But she doesn't have to sort of play Bernie Sanders game if she doesn't want to. She's got a long road ahead of her. She's going to probably win New York. Even the latest polls sort of suggest that.

She's got a lot of momentum going forward. Why risk it, so that from her point of view, there's no particular need to do it.

PAUL: I thought this was interesting. Clinton campaign, her secretary, tweeted this earlier, "We were told that Sanders was willing to debate on GMA", on "Good Morning America", "and then when we accepted, he bulked. It would be a bigger audience that recent night time debates."

It would certainly be a difference audience, Errol. No doubt about it. It is a creative idea. Why do you think they rejected it?

LOUIS: That you'd have to get from the Sanders camp. That's a hard thing to know for sure. But --

PAUL: OK, let me ask you this -- do you think that a morning debate would be better?

[07:20:01] Would be different? Would bring anything new to the table in a debate between the two?

LOUIS: It would certainly be different because I know that the producers and whatever hosts were doing the debate would be moving at the much less relaxed pace. Some of these two hour debates, you really can sort of dig down deep into issues. I've never seen that on morning television. I'd be surprised if it were to happen. One thing I want to mention, though, Christi, is something we don't really know about and this is true for both camps, the Sanders camp may have big fundraisers or important rallies scheduled on some of these dates and it is not that easy for them to sort of cancel and walk away from important sort of internal campaign business just to stick another debate in.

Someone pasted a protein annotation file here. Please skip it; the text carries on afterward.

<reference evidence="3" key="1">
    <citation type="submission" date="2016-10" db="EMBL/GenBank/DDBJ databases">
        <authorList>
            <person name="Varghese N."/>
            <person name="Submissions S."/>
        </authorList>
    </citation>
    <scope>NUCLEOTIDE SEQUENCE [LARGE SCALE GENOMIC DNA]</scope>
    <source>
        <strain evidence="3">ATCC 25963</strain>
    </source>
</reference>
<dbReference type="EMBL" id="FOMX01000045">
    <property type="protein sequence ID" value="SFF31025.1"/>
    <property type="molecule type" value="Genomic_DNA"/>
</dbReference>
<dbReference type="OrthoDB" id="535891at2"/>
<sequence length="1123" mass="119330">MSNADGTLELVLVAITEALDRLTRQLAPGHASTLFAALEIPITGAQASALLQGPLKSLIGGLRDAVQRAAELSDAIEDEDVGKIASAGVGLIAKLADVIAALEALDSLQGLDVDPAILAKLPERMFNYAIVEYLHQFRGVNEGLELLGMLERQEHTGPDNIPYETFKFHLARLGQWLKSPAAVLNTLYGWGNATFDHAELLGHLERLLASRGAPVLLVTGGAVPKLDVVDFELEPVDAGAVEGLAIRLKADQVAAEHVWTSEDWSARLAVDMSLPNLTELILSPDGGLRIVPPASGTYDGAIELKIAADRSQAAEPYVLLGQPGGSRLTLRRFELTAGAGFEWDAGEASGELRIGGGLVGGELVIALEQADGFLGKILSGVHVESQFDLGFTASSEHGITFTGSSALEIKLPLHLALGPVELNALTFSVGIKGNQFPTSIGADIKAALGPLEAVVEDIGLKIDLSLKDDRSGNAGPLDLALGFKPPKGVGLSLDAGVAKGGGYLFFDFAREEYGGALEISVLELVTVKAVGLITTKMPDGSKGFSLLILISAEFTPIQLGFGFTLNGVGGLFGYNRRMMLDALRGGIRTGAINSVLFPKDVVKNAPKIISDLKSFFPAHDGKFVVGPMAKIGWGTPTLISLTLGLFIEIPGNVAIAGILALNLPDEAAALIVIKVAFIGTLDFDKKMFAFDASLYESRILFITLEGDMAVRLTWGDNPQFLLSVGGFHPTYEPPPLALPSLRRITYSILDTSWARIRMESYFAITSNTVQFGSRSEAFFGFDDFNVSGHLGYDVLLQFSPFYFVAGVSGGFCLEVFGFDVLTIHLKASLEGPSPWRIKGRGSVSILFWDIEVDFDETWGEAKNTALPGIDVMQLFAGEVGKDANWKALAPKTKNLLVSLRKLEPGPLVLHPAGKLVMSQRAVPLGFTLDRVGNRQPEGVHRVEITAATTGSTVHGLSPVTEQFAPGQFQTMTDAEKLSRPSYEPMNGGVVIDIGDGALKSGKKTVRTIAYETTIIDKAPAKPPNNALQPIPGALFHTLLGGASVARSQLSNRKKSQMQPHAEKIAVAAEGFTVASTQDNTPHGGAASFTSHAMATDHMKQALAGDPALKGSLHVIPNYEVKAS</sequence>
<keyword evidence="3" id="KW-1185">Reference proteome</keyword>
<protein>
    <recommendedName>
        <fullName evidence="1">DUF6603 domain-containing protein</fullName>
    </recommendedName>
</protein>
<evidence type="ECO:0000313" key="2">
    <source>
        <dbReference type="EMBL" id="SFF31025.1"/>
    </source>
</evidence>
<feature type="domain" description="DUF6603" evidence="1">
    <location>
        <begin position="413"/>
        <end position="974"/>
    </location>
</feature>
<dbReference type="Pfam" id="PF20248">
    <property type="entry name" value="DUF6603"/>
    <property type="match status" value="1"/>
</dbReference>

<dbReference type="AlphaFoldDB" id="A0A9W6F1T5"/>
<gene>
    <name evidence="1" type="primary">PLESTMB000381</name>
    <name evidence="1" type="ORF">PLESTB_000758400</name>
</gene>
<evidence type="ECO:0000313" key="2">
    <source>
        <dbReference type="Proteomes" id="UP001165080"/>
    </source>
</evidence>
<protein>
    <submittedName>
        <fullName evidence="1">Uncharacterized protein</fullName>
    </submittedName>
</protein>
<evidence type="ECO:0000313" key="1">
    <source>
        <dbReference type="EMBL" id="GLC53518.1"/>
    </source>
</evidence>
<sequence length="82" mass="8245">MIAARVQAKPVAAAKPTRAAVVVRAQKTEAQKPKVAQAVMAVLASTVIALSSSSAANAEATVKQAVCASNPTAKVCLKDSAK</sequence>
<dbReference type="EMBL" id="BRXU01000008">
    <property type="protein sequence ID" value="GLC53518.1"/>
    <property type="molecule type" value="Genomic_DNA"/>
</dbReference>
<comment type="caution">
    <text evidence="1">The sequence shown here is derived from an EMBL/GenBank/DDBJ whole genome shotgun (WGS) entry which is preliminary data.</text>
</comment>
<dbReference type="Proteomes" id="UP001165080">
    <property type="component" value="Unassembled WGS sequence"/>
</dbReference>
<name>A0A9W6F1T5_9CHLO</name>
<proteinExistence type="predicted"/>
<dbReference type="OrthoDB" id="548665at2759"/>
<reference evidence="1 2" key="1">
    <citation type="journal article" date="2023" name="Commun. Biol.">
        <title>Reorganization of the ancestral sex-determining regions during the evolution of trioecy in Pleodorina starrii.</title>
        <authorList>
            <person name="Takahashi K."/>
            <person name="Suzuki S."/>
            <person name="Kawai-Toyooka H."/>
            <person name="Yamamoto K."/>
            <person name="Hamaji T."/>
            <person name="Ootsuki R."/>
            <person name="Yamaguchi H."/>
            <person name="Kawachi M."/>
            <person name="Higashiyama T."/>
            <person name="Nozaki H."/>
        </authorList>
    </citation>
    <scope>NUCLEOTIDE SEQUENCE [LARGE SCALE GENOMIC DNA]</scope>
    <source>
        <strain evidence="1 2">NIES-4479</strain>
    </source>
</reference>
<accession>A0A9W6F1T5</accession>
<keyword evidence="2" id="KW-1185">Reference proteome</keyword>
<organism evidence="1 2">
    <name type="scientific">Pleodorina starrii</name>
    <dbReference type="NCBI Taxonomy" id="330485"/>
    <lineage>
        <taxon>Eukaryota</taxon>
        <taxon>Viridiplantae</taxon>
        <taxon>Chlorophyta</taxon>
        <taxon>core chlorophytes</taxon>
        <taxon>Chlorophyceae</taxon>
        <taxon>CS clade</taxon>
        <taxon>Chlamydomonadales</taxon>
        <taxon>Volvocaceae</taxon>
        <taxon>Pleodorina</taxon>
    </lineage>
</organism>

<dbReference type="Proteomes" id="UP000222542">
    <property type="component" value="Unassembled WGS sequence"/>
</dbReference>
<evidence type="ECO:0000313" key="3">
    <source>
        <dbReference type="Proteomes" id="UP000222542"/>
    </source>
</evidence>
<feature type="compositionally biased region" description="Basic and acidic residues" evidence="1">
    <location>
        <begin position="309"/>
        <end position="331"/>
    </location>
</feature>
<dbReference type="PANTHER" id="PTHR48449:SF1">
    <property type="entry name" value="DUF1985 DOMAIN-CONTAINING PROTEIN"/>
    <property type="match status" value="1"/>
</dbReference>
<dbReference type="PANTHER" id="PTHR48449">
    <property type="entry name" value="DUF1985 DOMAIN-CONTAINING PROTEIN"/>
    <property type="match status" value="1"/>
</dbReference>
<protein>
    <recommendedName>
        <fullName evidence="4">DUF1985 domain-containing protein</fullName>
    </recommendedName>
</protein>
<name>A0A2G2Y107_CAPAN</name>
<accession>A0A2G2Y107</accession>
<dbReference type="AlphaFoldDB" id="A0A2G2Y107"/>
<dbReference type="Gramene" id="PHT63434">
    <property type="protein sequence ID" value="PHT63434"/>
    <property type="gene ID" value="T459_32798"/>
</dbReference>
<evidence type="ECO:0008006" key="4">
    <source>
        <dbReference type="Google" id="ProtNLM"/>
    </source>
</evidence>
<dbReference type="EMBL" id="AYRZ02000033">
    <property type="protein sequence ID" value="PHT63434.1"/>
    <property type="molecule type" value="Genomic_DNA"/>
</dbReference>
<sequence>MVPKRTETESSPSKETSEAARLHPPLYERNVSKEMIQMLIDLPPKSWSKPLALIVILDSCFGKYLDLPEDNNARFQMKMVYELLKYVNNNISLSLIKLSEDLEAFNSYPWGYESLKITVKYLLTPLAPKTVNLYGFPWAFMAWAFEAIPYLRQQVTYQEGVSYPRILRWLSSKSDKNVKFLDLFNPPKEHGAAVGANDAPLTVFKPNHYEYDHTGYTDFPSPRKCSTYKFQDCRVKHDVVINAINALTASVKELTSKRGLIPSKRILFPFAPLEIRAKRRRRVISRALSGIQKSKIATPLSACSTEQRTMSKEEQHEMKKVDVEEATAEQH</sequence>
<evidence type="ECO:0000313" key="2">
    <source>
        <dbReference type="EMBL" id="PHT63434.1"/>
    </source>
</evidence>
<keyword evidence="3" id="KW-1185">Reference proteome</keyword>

And there is the prep that has to go it. It can be very time consuming. I wouldn't take all of this as pure political gamesmanship. Some of this really is about the logistics of running a very big and complicated campaign.

PAUL: Sure. We just heard a couple of minutes ago the sound bite of Senator Clinton, that she was talking about how she is a Democrat and really solidifying that point to her audience, in a sense also taking a digs a Bernie Sanders saying he's not always been. Does that argument matter to his supporters? Because we know that's been brought up about Donald Trump and how long he has or has not be a Republican, and it doesn't seem to detract people from him.

Is that an argument that she can win?

LOUIS: Well, it's an argument that needs to happen. It's a debate that needs to happen. I mean, this is as old as I've been watching politics, which at this point is over 30 years, between the progressives, the movement Democrats and the regulars we would call them, the people who sort of build the party establishment.

And frankly, Bernie Sanders is not the only person that would apply to. Elizabeth Warren, another prominent national progressive, she was a Republican until her early 40s, I think. You know, this is an interesting kind of question. The regular Democrat, the people who register the voters, mobilize the vote year after year, whether they've got less than great candidates, they look at some of these outsiders, the Bernie Sanders, the Elizabeth Warrens who come in and want to sort of sweep in with new ideas and claim to be the true Democrats, and they're not necessarily all that impressed.

PAUL: All right. Errol Sanders, always good to have you here. Thank you.

LOUIS: OK, thank you.

PAUL: We appreciate it.

Also, a programming note for you. Bernie Sanders is at Jake -- I'm not talking about. That's Errol, not Sanders for heaven's sake.